I have a dream 
(A dance production about the spiritual paths of men and women of our time) 
March 28, 2008 

Venue: Teatro Massimo, Palermo, Italy
Dates: 14-18 March 2008
Choreography: Luciano Cannito with interventions by Ileana Citaristi and Tadashi Endo
Direction: Beppe Menegatti

This unique dance production was inspired by a sentence written by Mother Theresa of Kolkata on a postcard directed to Carla Fracci, the legendary Italian prima ballerina: "God loves you tenderly; put your love for him in your dance so that  people may be attracted to him through your dance. God bless you."

The title "I have a dream" is taken from the speech, which Martin Luther King did in front of the Lincoln Memorial in Washington on the 28th of August 1963 at the end of a march in favor of the civil rights of the black people. It is to him that the first segment of the ballet is dedicated, followed by Ernesto Che Guevara, the Cuban martyr who died for the liberation of his country from the American domination. The other segments were dedicated to Edith Stein, the Jewish nun who gave her life for helping the prisoners in the concentration camps during the Nazism; the journalist Anna Politkovskaya, recently killed in Russia for her investigating work on the links between the mafia and the establishment; Mother Theresa and Mahatma Gandhi the two great Indian symbols of peace and non violence; Aung San Suu Kyi, the Burmese leader who lives as permanent prisoner in her own country; the Madres de Plaza de Mayo, the women who challenged the dictatorship in Argentina during the Peron regime and Jan Palach who set himself to fire in Praga in January 1969 for demonstrating against  the Russian invasion in Czechoslovakia.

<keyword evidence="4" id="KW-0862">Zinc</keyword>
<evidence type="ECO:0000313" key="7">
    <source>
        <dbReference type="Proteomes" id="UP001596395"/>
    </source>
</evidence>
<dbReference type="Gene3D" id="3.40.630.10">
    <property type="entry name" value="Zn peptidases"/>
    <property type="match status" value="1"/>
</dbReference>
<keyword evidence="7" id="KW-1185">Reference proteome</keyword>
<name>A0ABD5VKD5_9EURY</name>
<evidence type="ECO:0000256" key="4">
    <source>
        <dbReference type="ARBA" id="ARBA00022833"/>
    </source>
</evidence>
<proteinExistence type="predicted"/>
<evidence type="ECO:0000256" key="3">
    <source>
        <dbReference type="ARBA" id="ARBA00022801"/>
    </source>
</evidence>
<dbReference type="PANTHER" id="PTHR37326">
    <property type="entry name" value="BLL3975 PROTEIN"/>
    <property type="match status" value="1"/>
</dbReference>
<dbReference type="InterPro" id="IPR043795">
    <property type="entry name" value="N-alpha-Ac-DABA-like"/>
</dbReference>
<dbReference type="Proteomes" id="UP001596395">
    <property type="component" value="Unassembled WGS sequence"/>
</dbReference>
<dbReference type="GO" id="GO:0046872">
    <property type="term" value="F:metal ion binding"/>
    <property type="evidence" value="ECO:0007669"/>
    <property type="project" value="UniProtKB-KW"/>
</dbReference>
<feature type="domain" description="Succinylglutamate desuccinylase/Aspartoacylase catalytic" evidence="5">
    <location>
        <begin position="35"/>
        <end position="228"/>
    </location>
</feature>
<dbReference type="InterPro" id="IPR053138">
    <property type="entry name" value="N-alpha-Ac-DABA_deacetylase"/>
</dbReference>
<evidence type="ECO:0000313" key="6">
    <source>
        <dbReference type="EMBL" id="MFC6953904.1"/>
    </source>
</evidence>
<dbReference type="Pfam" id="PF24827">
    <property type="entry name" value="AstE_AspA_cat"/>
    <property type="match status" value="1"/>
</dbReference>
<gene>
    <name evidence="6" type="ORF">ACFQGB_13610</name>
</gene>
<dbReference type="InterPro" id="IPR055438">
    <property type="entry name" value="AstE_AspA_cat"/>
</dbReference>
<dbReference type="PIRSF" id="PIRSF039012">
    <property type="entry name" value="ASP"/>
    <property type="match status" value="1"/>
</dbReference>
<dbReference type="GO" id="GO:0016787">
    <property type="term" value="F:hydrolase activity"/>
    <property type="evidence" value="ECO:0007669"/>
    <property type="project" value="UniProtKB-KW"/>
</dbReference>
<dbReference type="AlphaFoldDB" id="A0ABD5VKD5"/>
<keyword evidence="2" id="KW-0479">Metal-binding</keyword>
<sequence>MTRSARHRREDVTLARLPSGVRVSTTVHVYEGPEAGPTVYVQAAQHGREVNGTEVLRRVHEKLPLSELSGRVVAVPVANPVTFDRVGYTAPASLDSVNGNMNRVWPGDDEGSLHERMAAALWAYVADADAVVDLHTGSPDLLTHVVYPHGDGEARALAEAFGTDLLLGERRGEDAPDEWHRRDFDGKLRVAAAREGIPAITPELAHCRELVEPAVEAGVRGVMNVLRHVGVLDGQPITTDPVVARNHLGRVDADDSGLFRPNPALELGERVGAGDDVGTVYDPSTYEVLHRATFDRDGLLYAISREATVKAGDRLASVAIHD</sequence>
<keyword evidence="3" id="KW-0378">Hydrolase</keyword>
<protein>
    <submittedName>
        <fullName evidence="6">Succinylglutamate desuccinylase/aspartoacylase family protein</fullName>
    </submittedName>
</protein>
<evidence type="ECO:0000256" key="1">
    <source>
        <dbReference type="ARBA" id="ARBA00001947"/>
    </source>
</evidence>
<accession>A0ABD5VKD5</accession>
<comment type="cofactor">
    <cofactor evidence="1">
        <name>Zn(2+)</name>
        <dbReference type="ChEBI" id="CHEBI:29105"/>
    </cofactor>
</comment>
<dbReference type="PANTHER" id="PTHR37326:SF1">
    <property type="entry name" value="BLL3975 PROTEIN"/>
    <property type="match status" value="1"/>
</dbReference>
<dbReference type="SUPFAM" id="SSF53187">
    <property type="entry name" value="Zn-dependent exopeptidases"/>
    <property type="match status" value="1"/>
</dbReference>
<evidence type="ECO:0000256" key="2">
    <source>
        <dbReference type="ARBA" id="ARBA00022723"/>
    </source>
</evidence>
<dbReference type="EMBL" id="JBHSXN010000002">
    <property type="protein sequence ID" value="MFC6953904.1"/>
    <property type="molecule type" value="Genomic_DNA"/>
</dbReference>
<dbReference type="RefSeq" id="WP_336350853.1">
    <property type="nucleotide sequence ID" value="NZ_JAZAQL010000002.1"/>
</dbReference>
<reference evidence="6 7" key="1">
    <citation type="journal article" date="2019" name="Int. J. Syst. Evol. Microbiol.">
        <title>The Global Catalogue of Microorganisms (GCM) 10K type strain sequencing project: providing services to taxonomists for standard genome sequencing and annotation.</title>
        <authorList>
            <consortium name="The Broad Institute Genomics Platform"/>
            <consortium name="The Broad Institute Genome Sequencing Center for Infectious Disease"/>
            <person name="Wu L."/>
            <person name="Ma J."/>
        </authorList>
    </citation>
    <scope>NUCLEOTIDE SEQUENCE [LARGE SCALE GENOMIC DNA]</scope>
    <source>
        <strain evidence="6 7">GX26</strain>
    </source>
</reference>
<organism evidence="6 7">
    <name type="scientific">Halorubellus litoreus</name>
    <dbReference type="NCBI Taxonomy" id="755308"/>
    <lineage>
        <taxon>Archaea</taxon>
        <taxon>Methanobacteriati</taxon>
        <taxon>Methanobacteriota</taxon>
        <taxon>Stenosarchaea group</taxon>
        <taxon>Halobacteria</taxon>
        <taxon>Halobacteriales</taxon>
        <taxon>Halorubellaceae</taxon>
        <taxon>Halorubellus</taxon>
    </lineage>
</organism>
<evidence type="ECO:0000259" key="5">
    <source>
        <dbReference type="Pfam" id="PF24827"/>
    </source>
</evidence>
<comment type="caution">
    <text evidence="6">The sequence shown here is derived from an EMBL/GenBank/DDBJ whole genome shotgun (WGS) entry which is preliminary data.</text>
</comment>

Each segment had a different choreography with a different music (played live by an orchestra of about 60 elements directed by Marzio Conti) and ended with a recitation  (by Italian actor Remo Girone) of excerpts from scripts written by the respective leading characters. Star classical dancers such as Carla Fracci (Mother Theresa), Hans Vancol (Marthin Luther King),  Alessio Carbone (Che Guevara and Jan Palach), Luciana Savignano ( Edith Stein, Aung San Suu Kyi),  Giuseppe Picone (Mahatma Gandhi), Rossella Brescia ( Madre de Plaza de Mayo) were supported by the excellent ensemble of dancers of the Teatro Massimo repertory group. 

The Indian group of Art Vision, lead by Ileana Citaristi with co-dancers Saswat Joshi, Alisha Mohapatra, Subhalaxmi Samal, Pragya Patnaik and Rojalini Srichandan took part in the segment dedicated to Mother Theresa to create a counterpoint to the leading pair of classical dancers Carla Fracci and Giuseppe Picone. The music for this segment was from the concert of sitar and orchestra played by Ravi Shankar in the late seventies with the London Symphony Orchestra, in raga Sindhi Bhairavi and Atana. 

The choreographic treatment of the entire production (3 hours duration) was allegoric and yet explicit; the message which each character conveyed through its own life was suggested through music, choreography and text in a way which was far from being pedantic and prosaic and yet was able to unveil the mission for which each of them lived. The public (full house for all the six replicas) who demonstrated their enthusiasm each time by repetitive applause, by throwing  flowers from the galleries and by shouting 'bravo, bravo' to their favorite stars, seem to have realized the intention of the director who wanted that "by watching and hearing the performances with open mind, each one would return home with something different in the centre of their hearts."